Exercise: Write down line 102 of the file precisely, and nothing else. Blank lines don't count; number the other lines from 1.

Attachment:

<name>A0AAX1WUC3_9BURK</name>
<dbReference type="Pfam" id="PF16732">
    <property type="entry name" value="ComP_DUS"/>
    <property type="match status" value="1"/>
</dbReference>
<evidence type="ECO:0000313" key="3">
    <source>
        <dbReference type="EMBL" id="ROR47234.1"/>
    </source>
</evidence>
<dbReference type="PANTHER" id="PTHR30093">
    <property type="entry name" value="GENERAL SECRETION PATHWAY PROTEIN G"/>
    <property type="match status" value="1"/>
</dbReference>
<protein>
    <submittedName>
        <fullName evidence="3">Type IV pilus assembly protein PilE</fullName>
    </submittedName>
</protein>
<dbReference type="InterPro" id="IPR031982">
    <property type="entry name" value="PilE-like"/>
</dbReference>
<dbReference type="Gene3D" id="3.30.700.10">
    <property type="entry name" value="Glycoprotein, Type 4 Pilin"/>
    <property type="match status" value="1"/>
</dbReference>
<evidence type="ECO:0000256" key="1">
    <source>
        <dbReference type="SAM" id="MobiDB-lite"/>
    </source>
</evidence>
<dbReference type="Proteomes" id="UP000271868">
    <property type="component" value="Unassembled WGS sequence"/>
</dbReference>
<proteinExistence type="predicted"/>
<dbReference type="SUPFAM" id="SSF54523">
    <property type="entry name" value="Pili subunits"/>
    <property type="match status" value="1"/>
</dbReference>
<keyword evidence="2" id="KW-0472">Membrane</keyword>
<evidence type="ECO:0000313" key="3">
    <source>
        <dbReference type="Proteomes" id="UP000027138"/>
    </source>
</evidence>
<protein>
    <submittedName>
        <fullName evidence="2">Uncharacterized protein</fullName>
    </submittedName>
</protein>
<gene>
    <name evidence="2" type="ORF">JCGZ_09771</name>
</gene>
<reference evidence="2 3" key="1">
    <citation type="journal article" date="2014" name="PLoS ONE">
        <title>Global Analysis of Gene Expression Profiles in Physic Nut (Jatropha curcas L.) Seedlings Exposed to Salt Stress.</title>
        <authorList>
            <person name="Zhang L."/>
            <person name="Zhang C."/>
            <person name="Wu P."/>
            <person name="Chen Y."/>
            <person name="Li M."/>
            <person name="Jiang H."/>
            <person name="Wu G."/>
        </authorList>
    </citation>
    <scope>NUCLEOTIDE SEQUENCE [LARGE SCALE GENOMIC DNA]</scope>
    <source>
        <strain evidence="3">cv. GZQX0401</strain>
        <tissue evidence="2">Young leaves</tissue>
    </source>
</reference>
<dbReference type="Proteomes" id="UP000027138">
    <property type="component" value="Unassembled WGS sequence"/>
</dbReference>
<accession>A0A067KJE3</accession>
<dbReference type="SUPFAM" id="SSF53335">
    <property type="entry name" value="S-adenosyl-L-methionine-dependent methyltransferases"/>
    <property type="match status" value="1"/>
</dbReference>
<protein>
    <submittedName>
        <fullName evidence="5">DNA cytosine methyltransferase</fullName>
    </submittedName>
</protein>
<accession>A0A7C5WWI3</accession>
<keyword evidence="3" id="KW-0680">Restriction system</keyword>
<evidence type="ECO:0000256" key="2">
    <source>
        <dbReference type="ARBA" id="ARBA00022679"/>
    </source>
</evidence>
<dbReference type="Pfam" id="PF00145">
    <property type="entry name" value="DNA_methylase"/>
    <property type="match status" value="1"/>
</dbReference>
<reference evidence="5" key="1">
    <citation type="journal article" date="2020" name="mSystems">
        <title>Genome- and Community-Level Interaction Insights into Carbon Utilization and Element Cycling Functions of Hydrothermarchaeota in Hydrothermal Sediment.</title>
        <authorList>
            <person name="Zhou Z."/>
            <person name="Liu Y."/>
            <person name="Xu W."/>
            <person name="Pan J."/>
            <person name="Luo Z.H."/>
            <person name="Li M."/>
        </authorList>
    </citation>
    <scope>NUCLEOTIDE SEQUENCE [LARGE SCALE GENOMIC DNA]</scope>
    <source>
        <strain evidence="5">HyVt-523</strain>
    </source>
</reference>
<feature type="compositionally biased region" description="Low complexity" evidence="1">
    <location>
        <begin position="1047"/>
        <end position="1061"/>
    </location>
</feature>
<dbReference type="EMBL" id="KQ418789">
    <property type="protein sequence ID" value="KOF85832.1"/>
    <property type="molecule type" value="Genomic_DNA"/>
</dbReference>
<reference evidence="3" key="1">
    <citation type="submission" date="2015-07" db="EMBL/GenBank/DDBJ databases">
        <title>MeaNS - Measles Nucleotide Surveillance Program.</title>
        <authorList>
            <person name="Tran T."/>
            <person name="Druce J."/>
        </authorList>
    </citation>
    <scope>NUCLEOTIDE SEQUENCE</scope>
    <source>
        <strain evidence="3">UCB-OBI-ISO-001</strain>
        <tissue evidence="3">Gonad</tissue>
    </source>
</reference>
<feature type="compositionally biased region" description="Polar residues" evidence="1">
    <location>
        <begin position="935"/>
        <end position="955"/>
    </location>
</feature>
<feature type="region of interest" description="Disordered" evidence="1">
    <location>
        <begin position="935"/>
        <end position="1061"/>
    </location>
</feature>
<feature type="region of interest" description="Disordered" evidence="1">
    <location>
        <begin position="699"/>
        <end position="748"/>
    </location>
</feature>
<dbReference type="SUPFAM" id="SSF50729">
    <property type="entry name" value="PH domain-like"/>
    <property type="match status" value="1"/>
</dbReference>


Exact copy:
            <person name="Liu Y."/>